Every age and every place has its protean illness, a malady whose symptoms are so varied that it seems to incorporate those of all other illnesses and is known to doctors as ‘the great mimic’. When I was a student, it was diabetes; when I practised in the Central Pacific, it was tuberculosis; nowadays, it is Aids. Before the advent of penicillin, it was syphilis.
Syphilis was to French writers of the nineteenth century what alcoholism was to American writers of the twentieth century: virtually an occupational hazard. It was almost as if it were communicated by ink rather than venereally, and Alphonse Daudet, a prolific and popular author who has now been relegated to the second di vision if not lower, was among those who suffered from it.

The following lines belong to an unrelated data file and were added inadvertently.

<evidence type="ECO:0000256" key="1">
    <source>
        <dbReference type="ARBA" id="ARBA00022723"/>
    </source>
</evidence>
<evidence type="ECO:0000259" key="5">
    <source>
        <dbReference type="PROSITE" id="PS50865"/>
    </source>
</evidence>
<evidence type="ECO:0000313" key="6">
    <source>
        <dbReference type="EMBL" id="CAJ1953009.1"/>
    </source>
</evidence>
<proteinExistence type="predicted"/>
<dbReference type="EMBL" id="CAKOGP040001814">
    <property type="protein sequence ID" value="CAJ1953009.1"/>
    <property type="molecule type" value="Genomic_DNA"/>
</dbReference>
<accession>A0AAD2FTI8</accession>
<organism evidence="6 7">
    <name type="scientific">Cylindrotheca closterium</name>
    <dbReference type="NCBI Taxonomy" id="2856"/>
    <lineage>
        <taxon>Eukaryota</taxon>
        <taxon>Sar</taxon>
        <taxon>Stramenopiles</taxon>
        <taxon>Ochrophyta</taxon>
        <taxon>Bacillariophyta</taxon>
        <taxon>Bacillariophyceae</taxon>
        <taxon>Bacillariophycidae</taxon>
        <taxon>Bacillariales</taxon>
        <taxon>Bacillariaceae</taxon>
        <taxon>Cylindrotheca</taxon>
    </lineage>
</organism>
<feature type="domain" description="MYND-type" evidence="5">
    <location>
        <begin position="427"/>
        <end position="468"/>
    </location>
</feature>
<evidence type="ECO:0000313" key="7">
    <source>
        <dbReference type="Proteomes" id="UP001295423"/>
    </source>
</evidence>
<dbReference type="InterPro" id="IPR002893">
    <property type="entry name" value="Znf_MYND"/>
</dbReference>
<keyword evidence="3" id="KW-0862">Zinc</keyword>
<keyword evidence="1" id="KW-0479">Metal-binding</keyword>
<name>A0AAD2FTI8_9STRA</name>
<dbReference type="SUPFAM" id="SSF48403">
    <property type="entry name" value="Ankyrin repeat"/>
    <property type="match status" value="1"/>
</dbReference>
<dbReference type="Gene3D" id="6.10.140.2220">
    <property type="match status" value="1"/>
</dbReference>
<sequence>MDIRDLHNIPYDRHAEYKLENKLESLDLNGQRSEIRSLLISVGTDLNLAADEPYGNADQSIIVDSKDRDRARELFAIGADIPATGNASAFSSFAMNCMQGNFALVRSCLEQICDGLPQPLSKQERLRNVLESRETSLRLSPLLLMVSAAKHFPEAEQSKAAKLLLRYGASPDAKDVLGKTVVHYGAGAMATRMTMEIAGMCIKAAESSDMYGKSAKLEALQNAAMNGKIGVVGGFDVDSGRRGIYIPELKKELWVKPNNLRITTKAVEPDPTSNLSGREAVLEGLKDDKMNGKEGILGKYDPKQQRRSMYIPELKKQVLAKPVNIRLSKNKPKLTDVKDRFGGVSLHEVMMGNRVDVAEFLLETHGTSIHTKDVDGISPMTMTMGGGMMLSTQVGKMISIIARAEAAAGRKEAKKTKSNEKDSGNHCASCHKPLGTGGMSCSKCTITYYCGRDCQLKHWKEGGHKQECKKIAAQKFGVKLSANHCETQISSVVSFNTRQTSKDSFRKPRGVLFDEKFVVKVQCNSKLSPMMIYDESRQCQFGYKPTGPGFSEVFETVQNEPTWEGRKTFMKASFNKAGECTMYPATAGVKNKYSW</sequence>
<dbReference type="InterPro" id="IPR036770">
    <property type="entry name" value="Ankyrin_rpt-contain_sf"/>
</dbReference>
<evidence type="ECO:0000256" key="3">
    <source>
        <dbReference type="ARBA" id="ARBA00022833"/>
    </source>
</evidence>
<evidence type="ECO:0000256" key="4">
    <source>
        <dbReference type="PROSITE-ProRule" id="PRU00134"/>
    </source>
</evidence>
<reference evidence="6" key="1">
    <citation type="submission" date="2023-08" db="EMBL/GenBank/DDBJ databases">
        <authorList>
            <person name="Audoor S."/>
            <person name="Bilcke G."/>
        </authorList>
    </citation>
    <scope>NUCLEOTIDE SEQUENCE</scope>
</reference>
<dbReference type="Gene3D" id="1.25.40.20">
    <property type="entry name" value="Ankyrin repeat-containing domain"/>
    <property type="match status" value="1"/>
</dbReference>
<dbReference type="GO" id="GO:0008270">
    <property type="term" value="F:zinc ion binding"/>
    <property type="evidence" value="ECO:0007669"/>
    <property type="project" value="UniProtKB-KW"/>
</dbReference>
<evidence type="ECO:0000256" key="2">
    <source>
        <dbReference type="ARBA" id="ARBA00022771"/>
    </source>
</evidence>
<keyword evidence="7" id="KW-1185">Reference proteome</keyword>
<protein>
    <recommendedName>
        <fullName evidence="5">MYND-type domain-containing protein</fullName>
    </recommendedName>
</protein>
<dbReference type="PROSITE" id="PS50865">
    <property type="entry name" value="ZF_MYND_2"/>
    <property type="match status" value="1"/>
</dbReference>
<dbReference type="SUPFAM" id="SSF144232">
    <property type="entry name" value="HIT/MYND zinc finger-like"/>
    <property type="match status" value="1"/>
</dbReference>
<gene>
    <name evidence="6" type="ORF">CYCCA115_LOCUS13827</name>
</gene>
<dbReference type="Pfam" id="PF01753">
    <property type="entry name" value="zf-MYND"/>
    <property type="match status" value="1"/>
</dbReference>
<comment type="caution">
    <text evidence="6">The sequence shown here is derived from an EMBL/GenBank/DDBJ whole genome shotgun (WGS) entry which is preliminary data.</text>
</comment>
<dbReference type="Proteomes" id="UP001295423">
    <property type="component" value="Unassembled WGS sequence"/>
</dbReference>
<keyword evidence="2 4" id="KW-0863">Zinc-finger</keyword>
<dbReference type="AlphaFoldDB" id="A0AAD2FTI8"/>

During the years in which he suffered from the tertiary stage of the disease (which in his case never resulted in madness or in the destruction of his intellect, as it did in the cases of Baudelaire and Maupassant), he kept desultory notes about his symptoms, his reactions to them,